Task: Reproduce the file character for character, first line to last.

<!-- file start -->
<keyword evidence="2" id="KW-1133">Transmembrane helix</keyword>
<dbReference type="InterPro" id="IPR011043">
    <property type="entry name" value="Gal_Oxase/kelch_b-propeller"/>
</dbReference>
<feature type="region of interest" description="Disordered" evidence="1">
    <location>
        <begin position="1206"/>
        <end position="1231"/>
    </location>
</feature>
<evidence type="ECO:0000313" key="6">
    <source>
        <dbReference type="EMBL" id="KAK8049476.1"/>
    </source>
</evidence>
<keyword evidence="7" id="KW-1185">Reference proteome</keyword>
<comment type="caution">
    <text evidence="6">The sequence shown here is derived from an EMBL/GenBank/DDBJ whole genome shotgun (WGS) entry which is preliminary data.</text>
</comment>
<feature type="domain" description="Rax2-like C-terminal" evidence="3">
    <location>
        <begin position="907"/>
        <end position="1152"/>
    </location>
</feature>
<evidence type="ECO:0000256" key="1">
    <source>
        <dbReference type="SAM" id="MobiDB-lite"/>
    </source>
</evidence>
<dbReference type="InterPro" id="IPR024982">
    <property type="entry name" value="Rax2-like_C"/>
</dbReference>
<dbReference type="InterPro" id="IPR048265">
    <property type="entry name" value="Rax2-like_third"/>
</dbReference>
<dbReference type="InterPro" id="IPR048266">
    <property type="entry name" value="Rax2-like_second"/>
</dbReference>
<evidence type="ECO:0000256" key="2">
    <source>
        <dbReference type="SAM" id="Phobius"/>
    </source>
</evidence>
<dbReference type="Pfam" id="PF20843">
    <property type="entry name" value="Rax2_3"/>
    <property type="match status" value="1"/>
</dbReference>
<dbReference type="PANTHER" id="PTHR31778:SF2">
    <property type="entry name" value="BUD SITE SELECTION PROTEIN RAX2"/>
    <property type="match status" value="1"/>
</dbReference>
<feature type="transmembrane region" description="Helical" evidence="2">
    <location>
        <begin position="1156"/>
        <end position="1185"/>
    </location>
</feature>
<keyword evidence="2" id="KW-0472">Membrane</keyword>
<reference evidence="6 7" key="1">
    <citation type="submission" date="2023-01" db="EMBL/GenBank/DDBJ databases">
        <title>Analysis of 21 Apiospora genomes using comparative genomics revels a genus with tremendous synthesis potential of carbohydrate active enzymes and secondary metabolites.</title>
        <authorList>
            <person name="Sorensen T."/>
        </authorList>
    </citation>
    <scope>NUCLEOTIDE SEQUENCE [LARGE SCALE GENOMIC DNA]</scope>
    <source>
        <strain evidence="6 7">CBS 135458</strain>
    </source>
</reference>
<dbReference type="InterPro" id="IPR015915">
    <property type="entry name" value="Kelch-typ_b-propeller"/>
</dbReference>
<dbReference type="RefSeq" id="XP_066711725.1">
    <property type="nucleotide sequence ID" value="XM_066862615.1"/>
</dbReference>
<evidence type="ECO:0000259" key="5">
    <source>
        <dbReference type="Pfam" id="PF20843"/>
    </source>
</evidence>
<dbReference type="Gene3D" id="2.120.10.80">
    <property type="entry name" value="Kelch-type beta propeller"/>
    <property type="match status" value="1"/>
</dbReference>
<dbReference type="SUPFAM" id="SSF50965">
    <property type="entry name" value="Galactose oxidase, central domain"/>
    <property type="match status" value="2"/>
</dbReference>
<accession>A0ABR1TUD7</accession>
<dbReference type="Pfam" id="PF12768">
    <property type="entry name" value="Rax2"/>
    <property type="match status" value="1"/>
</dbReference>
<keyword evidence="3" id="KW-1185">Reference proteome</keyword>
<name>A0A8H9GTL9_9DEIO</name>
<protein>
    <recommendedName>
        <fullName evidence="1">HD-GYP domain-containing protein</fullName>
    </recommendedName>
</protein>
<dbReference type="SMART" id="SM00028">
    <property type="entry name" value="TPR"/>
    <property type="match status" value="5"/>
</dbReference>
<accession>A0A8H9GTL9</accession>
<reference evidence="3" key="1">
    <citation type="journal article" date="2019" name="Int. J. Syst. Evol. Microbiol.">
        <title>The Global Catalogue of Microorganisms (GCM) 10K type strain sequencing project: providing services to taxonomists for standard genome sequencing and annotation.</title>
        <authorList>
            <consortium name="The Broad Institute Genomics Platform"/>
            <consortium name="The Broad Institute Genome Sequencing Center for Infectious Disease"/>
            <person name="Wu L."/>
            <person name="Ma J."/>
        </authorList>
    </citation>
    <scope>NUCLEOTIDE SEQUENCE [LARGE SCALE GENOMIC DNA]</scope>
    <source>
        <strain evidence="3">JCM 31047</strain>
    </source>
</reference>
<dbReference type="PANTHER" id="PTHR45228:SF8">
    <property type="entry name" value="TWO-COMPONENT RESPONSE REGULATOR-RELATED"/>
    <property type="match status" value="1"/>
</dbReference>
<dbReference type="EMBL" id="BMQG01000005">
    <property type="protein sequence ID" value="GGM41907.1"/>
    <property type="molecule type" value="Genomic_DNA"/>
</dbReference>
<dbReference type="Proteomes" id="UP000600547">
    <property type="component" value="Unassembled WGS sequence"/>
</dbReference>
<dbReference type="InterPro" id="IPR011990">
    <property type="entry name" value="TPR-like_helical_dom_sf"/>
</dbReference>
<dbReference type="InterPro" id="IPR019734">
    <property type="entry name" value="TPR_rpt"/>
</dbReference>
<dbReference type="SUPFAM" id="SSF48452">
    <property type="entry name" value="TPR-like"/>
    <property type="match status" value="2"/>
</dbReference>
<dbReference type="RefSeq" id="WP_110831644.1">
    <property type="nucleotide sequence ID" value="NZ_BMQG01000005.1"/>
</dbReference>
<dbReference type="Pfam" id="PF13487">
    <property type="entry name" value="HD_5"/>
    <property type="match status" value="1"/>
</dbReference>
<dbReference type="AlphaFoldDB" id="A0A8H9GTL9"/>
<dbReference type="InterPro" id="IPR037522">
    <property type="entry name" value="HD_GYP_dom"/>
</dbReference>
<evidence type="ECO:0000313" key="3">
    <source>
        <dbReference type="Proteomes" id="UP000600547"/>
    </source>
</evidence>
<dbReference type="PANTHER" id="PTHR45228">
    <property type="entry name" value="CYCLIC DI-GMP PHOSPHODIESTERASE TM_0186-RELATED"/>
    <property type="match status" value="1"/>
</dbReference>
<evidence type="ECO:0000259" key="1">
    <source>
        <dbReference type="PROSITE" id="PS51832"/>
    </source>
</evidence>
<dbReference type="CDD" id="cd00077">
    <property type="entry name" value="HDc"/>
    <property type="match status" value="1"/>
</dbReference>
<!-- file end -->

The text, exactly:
<keyword evidence="2" id="KW-1133">Transmembrane helix</keyword>
<dbReference type="InterPro" id="IPR011043">
    <property type="entry name" value="Gal_Oxase/kelch_b-propeller"/>
</dbReference>
<feature type="region of interest" description="Disordered" evidence="1">
    <location>
        <begin position="1206"/>
        <end position="1231"/>
    </location>
</feature>
<evidence type="ECO:0000313" key="6">
    <source>
        <dbReference type="EMBL" id="KAK8049476.1"/>
    </source>
</evidence>
<keyword evidence="7" id="KW-1185">Reference proteome</keyword>
<comment type="caution">
    <text evidence="6">The sequence shown here is derived from an EMBL/GenBank/DDBJ whole genome shotgun (WGS) entry which is preliminary data.</text>
</comment>
<feature type="domain" description="Rax2-like C-terminal" evidence="3">
    <location>
        <begin position="907"/>
        <end position="1152"/>
    </location>
</feature>
<evidence type="ECO:0000256" key="1">
    <source>
        <dbReference type="SAM" id="MobiDB-lite"/>
    </source>
</evidence>
<dbReference type="InterPro" id="IPR024982">
    <property type="entry name" value="Rax2-like_C"/>
</dbReference>
<dbReference type="InterPro" id="IPR048265">
    <property type="entry name" value="Rax2-like_third"/>
</dbReference>
<dbReference type="InterPro" id="IPR048266">
    <property type="entry name" value="Rax2-like_second"/>
</dbReference>
<evidence type="ECO:0000256" key="2">
    <source>
        <dbReference type="SAM" id="Phobius"/>
    </source>
</evidence>
<dbReference type="Pfam" id="PF20843">
    <property type="entry name" value="Rax2_3"/>
    <property type="match status" value="1"/>
</dbReference>
<dbReference type="PANTHER" id="PTHR31778:SF2">
    <property type="entry name" value="BUD SITE SELECTION PROTEIN RAX2"/>
    <property type="match status" value="1"/>
</dbReference>
<feature type="transmembrane region" description="Helical" evidence="2">
    <location>
        <begin position="1156"/>
        <end position="1185"/>
    </location>
</feature>
<keyword evidence="2" id="KW-0472">Membrane</keyword>
<reference evidence="6 7" key="1">
    <citation type="submission" date="2023-01" db="EMBL/GenBank/DDBJ databases">
        <title>Analysis of 21 Apiospora genomes using comparative genomics revels a genus with tremendous synthesis potential of carbohydrate active enzymes and secondary metabolites.</title>
        <authorList>
            <person name="Sorensen T."/>
        </authorList>
    </citation>
    <scope>NUCLEOTIDE SEQUENCE [LARGE SCALE GENOMIC DNA]</scope>
    <source>
        <strain evidence="6 7">CBS 135458</strain>
    </source>
</reference>
<dbReference type="InterPro" id="IPR015915">
    <property type="entry name" value="Kelch-typ_b-propeller"/>
</dbReference>
<dbReference type="RefSeq" id="XP_066711725.1">
    <property type="nucleotide sequence ID" value="XM_066862615.1"/>
</dbReference>
<evidence type="ECO:0000259" key="5">
    <source>
        <dbReference type="Pfam" id="PF20843"/>
    </source>
</evidence>
<dbReference type="Gene3D" id="2.120.10.80">
    <property type="entry name" value="Kelch-type beta propeller"/>
    <property type="match status" value="1"/>
</dbReference>
<dbReference type="SUPFAM" id="SSF50965">
    <property type="entry name" value="Galactose oxidase, central domain"/>
    <property type="match status" value="2"/>
</dbReference>
<accession>A0ABR1TUD7</accession>
<dbReference type="Pfam" id="PF12768">
    <property type="entry name" value="Rax2"/>
    <property type="match status" value="1"/>
</dbReference>
<keyword evidence="3" id="KW-1185">Reference proteome</keyword>
<name>A0A8H9GTL9_9DEIO</name>
<protein>
    <recommendedName>
        <fullName evidence="1">HD-GYP domain-containing protein</fullName>
    </recommendedName>
</protein>
<dbReference type="SMART" id="SM00028">
    <property type="entry name" value="TPR"/>
    <property type="match status" value="5"/>
</dbReference>
<accession>A0A8H9GTL9</accession>
<reference evidence="3" key="1">
    <citation type="journal article" date="2019" name="Int. J. Syst. Evol. Microbiol.">
        <title>The Global Catalogue of Microorganisms (GCM) 10K type strain sequencing project: providing services to taxonomists for standard genome sequencing and annotation.</title>
        <authorList>
            <consortium name="The Broad Institute Genomics Platform"/>
            <consortium name="The Broad Institute Genome Sequencing Center for Infectious Disease"/>
            <person name="Wu L."/>
            <person name="Ma J."/>
        </authorList>
    </citation>
    <scope>NUCLEOTIDE SEQUENCE [LARGE SCALE GENOMIC DNA]</scope>
    <source>
        <strain evidence="3">JCM 31047</strain>
    </source>
</reference>
<dbReference type="PANTHER" id="PTHR45228:SF8">
    <property type="entry name" value="TWO-COMPONENT RESPONSE REGULATOR-RELATED"/>
    <property type="match status" value="1"/>
</dbReference>
<dbReference type="EMBL" id="BMQG01000005">
    <property type="protein sequence ID" value="GGM41907.1"/>
    <property type="molecule type" value="Genomic_DNA"/>
</dbReference>
<dbReference type="Proteomes" id="UP000600547">
    <property type="component" value="Unassembled WGS sequence"/>
</dbReference>
<dbReference type="InterPro" id="IPR011990">
    <property type="entry name" value="TPR-like_helical_dom_sf"/>
</dbReference>
<dbReference type="InterPro" id="IPR019734">
    <property type="entry name" value="TPR_rpt"/>
</dbReference>
<dbReference type="SUPFAM" id="SSF48452">
    <property type="entry name" value="TPR-like"/>
    <property type="match status" value="2"/>
</dbReference>
<dbReference type="RefSeq" id="WP_110831644.1">
    <property type="nucleotide sequence ID" value="NZ_BMQG01000005.1"/>
</dbReference>
<dbReference type="Pfam" id="PF13487">
    <property type="entry name" value="HD_5"/>
    <property type="match status" value="1"/>
</dbReference>
<dbReference type="AlphaFoldDB" id="A0A8H9GTL9"/>
<dbReference type="InterPro" id="IPR037522">
    <property type="entry name" value="HD_GYP_dom"/>
</dbReference>
<evidence type="ECO:0000313" key="3">
    <source>
        <dbReference type="Proteomes" id="UP000600547"/>
    </source>
</evidence>
<dbReference type="PANTHER" id="PTHR45228">
    <property type="entry name" value="CYCLIC DI-GMP PHOSPHODIESTERASE TM_0186-RELATED"/>
    <property type="match status" value="1"/>
</dbReference>
<evidence type="ECO:0000259" key="1">
    <source>
        <dbReference type="PROSITE" id="PS51832"/>
    </source>
</evidence>
<dbReference type="CDD" id="cd00077">
    <property type="entry name" value="HDc"/>
    <property type="match status" value="1"/>
</dbReference>